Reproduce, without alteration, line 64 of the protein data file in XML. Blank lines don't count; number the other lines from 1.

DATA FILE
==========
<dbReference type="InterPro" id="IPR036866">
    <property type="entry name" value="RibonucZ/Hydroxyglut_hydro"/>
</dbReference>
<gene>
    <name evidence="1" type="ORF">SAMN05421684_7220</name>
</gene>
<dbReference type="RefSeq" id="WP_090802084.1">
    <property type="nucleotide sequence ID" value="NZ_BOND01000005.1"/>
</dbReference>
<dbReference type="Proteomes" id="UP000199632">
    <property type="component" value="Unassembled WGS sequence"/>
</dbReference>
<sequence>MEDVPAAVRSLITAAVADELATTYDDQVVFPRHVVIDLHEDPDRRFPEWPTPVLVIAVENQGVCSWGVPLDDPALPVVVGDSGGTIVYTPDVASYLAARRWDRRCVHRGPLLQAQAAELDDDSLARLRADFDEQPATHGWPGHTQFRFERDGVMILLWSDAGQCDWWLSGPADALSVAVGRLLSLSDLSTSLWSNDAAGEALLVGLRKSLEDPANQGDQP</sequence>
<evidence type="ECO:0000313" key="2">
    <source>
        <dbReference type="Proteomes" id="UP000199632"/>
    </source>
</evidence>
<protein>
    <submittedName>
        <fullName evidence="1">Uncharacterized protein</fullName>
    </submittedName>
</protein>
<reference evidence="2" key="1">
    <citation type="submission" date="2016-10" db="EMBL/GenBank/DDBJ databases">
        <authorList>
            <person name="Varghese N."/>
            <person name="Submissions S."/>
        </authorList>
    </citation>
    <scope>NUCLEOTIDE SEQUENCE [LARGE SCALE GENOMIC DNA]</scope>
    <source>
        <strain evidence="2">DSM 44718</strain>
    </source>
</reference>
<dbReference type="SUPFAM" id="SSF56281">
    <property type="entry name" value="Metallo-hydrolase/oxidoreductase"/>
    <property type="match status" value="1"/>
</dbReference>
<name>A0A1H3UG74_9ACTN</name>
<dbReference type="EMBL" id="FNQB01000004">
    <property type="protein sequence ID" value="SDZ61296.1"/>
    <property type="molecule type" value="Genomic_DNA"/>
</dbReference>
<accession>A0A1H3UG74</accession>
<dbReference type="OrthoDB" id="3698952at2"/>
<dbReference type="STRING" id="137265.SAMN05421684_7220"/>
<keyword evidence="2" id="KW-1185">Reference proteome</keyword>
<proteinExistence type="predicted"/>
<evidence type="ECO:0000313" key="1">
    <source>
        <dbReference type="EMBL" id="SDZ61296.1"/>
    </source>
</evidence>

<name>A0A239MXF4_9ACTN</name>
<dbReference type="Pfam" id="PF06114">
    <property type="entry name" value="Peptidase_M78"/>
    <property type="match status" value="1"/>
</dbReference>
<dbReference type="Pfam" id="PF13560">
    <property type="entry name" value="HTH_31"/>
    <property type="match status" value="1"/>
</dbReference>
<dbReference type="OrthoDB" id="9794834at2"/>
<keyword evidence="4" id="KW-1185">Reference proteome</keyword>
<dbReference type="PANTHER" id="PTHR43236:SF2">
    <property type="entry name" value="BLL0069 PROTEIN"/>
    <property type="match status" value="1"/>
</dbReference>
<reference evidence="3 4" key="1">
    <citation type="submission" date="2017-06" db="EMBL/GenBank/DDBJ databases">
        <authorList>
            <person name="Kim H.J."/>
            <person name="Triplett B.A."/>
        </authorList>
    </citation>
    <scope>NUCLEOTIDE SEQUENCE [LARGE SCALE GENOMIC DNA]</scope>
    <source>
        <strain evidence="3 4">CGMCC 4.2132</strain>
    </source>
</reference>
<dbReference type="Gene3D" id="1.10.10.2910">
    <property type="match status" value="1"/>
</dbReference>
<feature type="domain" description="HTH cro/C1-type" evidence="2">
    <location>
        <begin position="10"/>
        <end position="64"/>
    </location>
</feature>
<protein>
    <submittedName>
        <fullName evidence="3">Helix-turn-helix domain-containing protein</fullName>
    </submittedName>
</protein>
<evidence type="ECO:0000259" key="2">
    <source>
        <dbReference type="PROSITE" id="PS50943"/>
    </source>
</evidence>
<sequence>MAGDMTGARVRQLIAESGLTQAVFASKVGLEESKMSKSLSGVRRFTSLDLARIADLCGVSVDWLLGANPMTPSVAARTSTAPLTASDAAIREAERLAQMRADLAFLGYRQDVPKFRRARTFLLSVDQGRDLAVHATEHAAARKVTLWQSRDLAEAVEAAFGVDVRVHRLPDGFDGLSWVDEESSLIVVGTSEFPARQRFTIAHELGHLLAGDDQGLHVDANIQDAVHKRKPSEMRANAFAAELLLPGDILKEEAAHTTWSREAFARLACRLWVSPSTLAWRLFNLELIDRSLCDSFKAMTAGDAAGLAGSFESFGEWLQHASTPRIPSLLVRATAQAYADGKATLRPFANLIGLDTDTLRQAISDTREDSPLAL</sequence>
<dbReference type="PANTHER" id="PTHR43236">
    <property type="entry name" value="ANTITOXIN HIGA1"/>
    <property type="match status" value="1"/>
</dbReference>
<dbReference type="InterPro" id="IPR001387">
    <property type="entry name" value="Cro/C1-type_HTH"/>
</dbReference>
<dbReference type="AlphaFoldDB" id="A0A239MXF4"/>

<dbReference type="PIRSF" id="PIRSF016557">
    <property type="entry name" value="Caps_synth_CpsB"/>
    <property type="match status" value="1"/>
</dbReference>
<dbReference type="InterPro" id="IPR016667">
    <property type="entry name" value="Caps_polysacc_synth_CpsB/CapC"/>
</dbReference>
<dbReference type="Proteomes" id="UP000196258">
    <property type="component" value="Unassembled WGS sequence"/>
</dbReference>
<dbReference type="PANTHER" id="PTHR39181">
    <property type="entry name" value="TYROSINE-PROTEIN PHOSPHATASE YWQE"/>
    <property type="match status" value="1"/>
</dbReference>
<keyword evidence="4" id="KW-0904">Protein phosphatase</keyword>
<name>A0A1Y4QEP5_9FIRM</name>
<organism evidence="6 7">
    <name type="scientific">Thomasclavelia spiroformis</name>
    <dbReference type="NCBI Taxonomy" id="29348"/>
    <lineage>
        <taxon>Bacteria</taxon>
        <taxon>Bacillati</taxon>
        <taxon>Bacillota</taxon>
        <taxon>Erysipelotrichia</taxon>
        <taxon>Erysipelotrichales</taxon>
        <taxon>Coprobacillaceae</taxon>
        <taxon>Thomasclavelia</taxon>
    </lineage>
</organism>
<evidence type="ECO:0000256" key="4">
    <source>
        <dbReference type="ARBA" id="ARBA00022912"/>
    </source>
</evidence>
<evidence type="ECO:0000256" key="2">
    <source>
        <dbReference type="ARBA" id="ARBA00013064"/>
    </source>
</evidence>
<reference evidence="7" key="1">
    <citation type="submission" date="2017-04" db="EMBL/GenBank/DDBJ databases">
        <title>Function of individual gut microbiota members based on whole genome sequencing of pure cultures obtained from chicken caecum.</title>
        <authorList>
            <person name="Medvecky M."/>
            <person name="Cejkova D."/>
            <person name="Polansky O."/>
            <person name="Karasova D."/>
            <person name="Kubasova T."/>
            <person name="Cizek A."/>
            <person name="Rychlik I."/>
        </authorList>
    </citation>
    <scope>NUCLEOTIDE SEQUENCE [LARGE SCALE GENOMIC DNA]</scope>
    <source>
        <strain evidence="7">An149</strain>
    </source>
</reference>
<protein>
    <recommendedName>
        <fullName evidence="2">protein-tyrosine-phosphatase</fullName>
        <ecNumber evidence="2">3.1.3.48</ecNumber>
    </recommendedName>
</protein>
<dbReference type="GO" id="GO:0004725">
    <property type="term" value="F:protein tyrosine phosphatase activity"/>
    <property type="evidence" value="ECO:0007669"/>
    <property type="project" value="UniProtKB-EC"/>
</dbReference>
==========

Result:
<dbReference type="OrthoDB" id="9794834at2"/>